During the winter months, keeping water available for your birds can prove to be a challenge once temperatures get below freezing. Fortunately, you can find heaters that you can place in the bowl to keep the water available.

If birdbaths aren’t your thing, you can also add a plethora of decorative water features to your landscape that can act as a water source.

Don’t forget to rinse out the water source once in a while to remove potentially harmful elements! Our goal is to keep our wild friends happy and healthy.

Step 3: Give Me Shelter!

This task relates to the species and its habitat that we mentioned earlier. A shelter often does double-duty. It’s a place to build a nest and pass the nights in relative safety from the concealment that it offers. Many times, it also provides another source of food.

That’s where you can do some homework and find out what type of plants that the birds you want to attract prefer. The ones who eat anything probably won’t mind as long as they feel secure.

Let’s look at your options:

Types of Plants for Landscaping

Not all birds nest in trees. Some, like red-winged blackbirds, do just fine in shrubs. Grasshopper sparrows, on the other hand, are ground nesters. Tall native grasses will make an ideal home for them.

That guidebook you used to identify the species will come in handy with your plant selection. You’ll see a blurb about habitat which can then point you in the right direction for picking the right ones.

For example, attracting birds that live in the wetlands means setting up your backyard to replicate what they’d look for in the wild. Cattails, duckweed, and pond lilies will help create the right mix.

When choosing plants, keep in mind the season patterns of the species, too. For example, year-round residents will do well with shrubs that have foliage all the time for reliable shelter.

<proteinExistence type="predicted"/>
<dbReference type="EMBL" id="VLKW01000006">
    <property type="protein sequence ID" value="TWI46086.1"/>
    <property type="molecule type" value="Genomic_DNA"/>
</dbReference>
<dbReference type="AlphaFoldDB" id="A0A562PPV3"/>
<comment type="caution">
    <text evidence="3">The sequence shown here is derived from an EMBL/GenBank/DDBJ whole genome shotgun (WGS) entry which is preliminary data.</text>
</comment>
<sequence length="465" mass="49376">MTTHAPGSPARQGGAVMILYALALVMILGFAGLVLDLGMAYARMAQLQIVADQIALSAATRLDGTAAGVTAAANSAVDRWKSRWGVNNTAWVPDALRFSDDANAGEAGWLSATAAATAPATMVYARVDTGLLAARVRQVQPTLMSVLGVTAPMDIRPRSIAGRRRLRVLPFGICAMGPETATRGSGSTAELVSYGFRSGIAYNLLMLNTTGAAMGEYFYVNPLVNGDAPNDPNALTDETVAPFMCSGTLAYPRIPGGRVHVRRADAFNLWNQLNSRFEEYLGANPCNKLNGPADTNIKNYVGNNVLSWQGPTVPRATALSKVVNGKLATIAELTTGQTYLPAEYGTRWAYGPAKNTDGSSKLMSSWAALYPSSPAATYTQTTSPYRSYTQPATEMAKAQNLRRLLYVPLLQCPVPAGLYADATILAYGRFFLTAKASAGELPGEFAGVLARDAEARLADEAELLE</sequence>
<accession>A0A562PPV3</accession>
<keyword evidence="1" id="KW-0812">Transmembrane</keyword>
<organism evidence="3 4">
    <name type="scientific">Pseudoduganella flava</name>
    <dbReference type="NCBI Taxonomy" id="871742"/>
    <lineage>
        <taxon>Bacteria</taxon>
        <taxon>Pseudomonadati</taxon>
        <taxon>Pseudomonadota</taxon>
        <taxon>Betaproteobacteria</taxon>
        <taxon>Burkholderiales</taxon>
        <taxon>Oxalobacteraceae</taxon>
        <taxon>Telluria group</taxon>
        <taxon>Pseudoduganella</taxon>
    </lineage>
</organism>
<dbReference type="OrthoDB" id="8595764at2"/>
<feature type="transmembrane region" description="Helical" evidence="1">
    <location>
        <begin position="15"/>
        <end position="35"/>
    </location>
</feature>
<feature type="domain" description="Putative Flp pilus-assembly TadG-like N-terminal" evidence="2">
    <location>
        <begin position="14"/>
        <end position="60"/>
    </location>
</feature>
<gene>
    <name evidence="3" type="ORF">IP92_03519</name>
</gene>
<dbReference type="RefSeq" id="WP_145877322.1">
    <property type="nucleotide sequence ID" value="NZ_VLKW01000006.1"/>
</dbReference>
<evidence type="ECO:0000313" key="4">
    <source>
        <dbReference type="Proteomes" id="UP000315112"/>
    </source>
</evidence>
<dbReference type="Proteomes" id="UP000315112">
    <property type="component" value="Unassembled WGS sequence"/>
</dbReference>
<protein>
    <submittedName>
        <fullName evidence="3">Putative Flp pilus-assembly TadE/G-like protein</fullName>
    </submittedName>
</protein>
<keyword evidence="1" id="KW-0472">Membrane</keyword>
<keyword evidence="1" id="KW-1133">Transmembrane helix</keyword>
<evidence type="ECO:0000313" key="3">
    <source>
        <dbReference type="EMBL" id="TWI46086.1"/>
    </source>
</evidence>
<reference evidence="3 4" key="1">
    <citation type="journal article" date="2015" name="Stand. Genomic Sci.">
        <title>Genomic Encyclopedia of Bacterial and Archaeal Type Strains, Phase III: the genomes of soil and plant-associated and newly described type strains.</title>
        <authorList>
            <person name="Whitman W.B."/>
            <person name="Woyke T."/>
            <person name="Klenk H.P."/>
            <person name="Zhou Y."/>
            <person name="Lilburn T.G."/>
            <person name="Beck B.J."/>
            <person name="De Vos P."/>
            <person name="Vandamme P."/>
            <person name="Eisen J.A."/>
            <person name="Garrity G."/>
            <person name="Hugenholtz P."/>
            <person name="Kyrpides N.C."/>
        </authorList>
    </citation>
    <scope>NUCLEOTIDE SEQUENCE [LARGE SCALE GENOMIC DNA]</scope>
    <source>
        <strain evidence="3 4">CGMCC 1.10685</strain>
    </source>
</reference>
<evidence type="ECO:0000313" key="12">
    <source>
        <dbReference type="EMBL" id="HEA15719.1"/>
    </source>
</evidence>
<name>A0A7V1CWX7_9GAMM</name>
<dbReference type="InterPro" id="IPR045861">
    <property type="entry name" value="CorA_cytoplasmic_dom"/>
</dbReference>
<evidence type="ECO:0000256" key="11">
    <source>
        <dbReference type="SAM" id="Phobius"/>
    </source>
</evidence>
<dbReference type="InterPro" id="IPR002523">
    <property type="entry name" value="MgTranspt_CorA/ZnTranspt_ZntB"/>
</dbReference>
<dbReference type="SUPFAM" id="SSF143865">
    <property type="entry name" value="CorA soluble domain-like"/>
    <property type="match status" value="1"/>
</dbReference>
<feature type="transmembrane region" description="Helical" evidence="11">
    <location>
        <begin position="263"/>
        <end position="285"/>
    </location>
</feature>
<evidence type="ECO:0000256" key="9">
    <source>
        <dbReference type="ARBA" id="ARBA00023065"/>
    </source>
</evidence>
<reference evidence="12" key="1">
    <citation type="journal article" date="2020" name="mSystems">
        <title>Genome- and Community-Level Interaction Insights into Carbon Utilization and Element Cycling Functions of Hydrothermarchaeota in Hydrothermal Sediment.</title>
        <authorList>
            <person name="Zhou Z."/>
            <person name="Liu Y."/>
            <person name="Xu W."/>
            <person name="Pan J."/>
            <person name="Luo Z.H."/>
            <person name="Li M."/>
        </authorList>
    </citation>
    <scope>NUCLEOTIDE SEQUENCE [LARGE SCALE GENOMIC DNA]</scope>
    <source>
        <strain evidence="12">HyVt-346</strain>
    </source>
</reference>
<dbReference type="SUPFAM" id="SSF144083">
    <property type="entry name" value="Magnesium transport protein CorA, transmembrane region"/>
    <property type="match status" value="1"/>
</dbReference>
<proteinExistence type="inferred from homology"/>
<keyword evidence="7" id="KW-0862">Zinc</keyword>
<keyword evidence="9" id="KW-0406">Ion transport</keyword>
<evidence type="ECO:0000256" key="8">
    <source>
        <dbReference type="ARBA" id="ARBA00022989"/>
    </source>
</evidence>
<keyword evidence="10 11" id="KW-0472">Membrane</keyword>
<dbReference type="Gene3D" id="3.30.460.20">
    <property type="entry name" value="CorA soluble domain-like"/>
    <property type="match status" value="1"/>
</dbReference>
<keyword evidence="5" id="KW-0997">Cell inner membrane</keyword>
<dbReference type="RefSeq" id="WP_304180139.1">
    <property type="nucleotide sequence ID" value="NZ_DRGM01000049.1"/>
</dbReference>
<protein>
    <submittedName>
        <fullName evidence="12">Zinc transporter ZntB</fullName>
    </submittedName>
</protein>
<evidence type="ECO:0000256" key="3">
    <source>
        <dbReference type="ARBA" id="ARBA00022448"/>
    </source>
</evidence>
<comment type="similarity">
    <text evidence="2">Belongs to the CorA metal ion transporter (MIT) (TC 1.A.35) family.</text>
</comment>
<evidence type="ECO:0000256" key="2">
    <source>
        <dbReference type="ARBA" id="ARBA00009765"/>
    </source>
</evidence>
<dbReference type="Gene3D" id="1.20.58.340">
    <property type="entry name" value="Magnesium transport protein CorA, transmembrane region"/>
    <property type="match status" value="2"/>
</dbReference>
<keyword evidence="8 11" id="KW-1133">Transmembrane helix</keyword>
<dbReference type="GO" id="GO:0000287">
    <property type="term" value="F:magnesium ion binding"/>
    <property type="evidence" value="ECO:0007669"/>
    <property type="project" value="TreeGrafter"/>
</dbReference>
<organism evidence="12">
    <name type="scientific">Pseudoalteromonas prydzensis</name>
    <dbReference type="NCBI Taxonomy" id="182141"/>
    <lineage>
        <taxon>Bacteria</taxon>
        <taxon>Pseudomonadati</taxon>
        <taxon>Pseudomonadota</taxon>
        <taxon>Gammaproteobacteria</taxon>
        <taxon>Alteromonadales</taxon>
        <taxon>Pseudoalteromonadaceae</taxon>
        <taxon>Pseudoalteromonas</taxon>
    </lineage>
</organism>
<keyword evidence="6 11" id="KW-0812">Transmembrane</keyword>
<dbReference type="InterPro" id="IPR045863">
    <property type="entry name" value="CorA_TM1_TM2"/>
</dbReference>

Bear in mind the maintenance of the plants. Having birds in them means you can’t prune them or apply pesticides as if they weren’t there. You’ll find that maintenance-free choices are the best for minimizing the time you need to tend to them and risk disturbing your avian residents.

Artificial Nests

Sometimes, all you have to do is leave the garage door open and swallows will take care of the rest. If there’s one thing you can count on with birds, it’s that they are resourceful. Just ask any employee at a home improvement center with an outdoor garden section.

You can also buy a pre-made or DIY nest box for cavity-nesting birds. The type will vary with the species with the corresponding right hole size. Yes, it makes a difference.

Placement is another vital consideration for spacing and height. Some birds are more gregarious than others and will tolerate neighbors. Others, not so much.

You also have to take into account the safety of the parents and their brood since you’re assuming a caretaker role. That means putting it out of harm’s way, far from trees or any other place where a raccoon or cat can gain access.

Also, install a predator guard to prevent other animals from getting inside the nest box. Something as simple as a sloped roof that extends out just enough so that a cat can’t get her paw inside can work wonders.

Finally, make sure that you have the nest boxes in place well before the birds return in the spring. That’s when the males of many species arrive to scout out possible nesting spots.

 

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Step 4: Putting on the Finishing Touches

There are several other things you can do to make your mission to attract backyard birds a success. Sometimes, they need a little nudge. It’s not always obvious what has gone awry. Knowing the biology and behavior can go a long way for determining why things are working out for you.

Remember that birds that are reproducing are pretty selective about where they live. They are less likely to settle for something that isn’t up to scratch if there are abundant resources in the area. They’ll just move to the next place and right over your yard.

Give Them Space

Birds prefer situations when there are no surprises. Their tolerance for people and other animals varies with the species.